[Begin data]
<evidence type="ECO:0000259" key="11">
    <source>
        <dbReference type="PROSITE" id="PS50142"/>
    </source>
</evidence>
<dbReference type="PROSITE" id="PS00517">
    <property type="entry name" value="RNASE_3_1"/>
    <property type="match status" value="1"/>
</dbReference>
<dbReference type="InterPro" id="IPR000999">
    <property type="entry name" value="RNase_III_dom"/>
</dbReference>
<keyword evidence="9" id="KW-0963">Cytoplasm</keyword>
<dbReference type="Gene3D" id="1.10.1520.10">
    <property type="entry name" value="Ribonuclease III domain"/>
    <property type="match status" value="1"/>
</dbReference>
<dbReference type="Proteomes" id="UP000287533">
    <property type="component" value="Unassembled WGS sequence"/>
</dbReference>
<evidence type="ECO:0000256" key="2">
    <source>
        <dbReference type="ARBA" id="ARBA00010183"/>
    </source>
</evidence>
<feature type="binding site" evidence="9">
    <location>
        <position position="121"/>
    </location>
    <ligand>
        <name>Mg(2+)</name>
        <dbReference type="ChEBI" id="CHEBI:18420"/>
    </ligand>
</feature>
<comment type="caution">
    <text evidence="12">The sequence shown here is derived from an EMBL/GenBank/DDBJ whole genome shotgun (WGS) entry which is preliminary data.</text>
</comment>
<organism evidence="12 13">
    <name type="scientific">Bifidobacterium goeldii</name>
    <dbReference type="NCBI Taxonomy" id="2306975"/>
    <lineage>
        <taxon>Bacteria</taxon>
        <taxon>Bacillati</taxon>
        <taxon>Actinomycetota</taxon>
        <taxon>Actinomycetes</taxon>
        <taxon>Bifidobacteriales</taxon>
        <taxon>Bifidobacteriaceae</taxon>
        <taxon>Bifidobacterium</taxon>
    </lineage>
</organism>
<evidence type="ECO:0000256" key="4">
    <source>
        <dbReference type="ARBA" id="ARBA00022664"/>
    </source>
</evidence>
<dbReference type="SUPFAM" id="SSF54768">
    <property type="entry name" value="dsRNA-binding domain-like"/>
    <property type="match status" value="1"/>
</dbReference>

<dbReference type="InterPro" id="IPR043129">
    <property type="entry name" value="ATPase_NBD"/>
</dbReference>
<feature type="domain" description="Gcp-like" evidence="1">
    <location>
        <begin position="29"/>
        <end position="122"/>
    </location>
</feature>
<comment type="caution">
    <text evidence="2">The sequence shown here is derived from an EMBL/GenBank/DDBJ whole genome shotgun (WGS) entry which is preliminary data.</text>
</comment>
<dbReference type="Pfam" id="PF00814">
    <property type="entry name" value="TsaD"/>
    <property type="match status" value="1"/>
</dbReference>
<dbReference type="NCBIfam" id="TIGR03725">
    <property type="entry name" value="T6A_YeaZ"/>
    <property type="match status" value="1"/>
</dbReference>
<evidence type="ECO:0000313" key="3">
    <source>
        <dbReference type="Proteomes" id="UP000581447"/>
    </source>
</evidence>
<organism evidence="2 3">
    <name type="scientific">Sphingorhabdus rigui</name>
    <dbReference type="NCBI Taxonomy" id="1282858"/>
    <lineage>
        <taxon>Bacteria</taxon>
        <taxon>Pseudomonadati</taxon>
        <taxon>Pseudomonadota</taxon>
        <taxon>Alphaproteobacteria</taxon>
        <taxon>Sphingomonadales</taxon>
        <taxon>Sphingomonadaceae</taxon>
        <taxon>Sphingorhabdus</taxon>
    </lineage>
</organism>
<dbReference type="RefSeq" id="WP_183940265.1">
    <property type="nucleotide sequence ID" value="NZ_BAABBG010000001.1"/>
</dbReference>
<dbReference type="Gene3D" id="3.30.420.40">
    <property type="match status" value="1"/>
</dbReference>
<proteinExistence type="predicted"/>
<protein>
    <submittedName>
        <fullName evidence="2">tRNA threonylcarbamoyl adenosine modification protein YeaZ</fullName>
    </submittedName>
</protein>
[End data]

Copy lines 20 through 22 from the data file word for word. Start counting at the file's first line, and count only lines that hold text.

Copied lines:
</dbReference>
<evidence type="ECO:0000256" key="2">
    <source>